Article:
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TMFFlushDraw (93.35)

Class Warfare Has Officially Begun



March 09, 2011 – Comments (28)

** Another political rant, bear with me 

Wisconsin Republican Senators threw us a curveball today when they stripped the union rights bill out of the budget bill and passed it without Democrats even being able to make it home for a vote (at least one Dem tried). Not only does this prove union rights had nothing to do with the budget but it shows how class warfare begins in a sleepy midwestern state. 

I live in Minnesota, Wisconsin's much better looking neighbor, and I know a few people who will be affected by this bill. While the merits of union rights for state employees has and have been debated with this Fool unable to take a definitive position on either side. I do know that two realities are unfolding in front of our eyes.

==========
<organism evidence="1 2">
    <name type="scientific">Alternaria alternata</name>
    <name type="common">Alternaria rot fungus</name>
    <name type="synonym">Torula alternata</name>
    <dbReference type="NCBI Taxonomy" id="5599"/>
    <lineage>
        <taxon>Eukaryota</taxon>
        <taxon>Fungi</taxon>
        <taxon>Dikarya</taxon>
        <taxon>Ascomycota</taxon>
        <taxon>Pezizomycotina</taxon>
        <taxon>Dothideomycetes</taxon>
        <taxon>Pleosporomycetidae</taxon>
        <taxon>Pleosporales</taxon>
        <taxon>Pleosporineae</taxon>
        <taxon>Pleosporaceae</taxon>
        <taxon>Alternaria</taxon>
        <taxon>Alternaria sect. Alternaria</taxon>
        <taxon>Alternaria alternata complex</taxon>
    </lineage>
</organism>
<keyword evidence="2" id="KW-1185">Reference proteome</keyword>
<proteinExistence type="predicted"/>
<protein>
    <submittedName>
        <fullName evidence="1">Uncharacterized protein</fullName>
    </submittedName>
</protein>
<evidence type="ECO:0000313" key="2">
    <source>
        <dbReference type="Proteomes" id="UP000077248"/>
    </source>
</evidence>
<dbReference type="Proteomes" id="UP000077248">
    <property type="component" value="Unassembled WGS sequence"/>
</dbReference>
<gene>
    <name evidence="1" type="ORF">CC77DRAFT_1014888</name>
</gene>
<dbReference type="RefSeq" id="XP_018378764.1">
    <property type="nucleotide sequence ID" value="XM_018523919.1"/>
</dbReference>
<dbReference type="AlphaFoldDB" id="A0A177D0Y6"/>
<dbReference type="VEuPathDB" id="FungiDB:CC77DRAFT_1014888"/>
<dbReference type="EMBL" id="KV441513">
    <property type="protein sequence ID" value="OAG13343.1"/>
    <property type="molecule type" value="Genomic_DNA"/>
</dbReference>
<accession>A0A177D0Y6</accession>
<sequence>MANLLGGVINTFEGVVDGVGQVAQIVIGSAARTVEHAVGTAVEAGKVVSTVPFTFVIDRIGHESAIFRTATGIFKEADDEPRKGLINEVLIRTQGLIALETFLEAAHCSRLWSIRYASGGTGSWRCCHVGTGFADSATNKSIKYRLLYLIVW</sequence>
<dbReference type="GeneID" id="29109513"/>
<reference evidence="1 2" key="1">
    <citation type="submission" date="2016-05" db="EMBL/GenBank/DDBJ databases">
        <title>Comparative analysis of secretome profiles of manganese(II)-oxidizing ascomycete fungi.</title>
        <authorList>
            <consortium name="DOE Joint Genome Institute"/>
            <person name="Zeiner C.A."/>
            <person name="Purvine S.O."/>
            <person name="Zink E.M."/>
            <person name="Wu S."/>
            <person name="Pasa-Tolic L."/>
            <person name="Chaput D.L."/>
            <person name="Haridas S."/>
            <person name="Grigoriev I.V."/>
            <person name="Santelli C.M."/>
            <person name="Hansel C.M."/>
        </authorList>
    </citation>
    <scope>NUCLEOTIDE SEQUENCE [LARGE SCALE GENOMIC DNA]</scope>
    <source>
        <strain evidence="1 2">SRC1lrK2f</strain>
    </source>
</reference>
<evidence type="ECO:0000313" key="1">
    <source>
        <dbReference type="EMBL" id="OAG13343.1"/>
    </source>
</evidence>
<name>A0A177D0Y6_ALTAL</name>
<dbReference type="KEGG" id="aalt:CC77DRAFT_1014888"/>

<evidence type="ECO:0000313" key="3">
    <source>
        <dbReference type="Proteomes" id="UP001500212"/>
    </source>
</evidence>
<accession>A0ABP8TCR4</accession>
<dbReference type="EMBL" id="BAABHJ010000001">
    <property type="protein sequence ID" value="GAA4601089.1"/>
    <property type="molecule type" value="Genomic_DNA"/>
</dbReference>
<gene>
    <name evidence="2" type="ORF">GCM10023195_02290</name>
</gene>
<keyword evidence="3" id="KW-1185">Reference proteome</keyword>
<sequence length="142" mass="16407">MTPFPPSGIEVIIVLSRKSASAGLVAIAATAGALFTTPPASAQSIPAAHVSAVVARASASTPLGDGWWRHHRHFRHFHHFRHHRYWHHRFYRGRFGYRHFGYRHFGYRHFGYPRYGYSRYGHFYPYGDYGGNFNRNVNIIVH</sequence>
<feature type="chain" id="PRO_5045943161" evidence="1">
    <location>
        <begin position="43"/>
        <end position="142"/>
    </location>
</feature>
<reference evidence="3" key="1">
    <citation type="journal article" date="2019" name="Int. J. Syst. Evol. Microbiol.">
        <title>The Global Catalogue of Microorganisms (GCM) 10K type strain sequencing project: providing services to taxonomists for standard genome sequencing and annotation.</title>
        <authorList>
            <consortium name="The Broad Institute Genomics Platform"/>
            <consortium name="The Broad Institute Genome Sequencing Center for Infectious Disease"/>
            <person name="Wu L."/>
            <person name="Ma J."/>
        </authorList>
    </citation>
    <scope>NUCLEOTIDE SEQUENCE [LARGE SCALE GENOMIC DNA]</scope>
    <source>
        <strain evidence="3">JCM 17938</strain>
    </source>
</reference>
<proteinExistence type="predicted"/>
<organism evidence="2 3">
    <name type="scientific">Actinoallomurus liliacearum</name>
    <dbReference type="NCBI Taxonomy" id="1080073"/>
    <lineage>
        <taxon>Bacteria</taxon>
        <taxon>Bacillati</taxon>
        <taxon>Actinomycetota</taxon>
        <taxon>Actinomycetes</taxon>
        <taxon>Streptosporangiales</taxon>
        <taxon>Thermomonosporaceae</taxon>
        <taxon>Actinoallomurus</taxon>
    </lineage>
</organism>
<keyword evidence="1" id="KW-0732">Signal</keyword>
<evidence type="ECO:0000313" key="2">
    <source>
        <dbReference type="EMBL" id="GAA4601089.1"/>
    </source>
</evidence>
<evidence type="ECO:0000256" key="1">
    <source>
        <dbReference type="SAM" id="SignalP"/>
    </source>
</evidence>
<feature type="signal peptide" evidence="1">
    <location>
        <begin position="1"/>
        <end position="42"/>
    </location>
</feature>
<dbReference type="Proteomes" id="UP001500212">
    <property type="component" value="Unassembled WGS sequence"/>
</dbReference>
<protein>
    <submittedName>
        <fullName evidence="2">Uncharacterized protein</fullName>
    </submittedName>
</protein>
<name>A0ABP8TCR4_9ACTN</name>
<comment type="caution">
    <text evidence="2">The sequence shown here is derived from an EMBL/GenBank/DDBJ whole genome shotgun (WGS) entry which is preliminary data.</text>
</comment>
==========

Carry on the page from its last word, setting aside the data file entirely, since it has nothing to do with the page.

1. Class warfare has officially begun

Over the last 10 or 20 years the middle class has been relatively stagnant as the wealthy have been piling stacks of gold in their basement for a rainy day. In the US the difference between rich and poor tends to be less distinct than other countries and the difference we do have is tolerable because in a free society anyone can become rich. If rich is within reach why should I care to define "too rich"?

But there's a fine line between tolerating a gap between rich and poor and shoving it in people's faces. In my opinion what Wisconsin has done is take advantage of a high unemployment rate resulting in little power for workers and squeezing everything they can from the middle class. Business leaders are trained to squeeze every penny from suppliers, customers and their workers and that attitude has spread to the Republican party. Workers are weak and now is the time to stick it to them.